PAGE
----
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# Prove the following

Prove that if the polynomial $P(x) = a_0 x^n + a_1 x^{n-1} + \cdots + a_{n-1} x + a_n$ with integral coefficients, takes on the value 7 for four integral values of $$x$$, then it cannot have the value 14 for any integral value of $$x$$.

Note by Himanshu Tiwari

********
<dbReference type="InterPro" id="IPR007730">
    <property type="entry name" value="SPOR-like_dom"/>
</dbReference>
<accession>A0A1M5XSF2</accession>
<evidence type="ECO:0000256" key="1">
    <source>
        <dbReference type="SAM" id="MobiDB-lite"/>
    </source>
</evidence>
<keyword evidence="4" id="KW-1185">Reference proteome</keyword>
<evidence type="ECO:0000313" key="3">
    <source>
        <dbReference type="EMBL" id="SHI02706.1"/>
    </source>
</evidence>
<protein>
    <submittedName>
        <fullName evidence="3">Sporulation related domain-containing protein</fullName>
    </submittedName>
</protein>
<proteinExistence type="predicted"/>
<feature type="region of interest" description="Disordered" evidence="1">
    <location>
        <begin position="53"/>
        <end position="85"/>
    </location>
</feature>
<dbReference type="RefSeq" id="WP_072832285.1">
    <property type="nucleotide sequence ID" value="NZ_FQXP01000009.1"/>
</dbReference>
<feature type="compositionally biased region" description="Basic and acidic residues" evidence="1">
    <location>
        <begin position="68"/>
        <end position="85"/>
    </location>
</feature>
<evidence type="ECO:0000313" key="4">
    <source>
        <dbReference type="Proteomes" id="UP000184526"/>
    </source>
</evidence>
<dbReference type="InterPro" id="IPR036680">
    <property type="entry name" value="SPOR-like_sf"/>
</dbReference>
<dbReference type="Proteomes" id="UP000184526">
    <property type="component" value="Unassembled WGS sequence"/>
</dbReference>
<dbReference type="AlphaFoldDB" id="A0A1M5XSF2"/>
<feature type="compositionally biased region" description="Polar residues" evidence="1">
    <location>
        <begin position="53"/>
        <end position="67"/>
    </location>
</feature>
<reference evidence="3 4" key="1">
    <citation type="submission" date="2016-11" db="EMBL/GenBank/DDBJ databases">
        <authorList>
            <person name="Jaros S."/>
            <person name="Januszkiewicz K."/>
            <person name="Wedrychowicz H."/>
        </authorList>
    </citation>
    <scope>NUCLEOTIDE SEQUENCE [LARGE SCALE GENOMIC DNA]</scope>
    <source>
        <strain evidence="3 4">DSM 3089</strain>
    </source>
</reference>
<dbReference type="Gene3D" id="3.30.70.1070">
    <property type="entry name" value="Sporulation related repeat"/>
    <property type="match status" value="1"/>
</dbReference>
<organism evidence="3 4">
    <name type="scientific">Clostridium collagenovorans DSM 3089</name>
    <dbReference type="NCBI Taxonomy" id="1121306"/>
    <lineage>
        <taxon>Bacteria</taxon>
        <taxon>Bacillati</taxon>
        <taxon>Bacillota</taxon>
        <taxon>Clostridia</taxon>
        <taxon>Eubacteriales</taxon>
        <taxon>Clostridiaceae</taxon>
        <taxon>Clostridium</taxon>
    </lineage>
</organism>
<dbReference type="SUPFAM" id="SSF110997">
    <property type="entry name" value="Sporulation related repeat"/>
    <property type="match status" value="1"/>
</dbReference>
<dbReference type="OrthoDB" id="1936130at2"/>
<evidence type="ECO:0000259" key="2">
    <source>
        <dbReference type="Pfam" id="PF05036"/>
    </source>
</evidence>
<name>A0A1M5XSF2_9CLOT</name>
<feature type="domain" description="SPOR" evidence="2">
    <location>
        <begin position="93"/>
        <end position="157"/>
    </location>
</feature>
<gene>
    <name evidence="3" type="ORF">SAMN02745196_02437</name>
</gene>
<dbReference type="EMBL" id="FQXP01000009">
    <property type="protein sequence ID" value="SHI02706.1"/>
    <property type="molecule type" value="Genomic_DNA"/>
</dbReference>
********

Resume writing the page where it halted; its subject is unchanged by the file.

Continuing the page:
7 months ago

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Let $$p(x)=(x-a)(x-b)(x-c)(x-d) + 7$$ for $$a >b>c>d$$

Assume for $$x=m$$ for which $$p(m)=14$$

So, $$p(m)=14=(m-a)(m-b)(m-c)(m-d) + 7 => (m-a)(m-b)(m-c)(m-d)=7$$

If $$7$$ is factorized (including positive and negative factors) then there will be at least two same factors.

If $$x-a=x-c=d$$ then it implies $$a=c$$ which contradicts our assumption.

So, there is no such $$x$$ such that $$p(x)=14$$

- 6 months, 3 weeks ago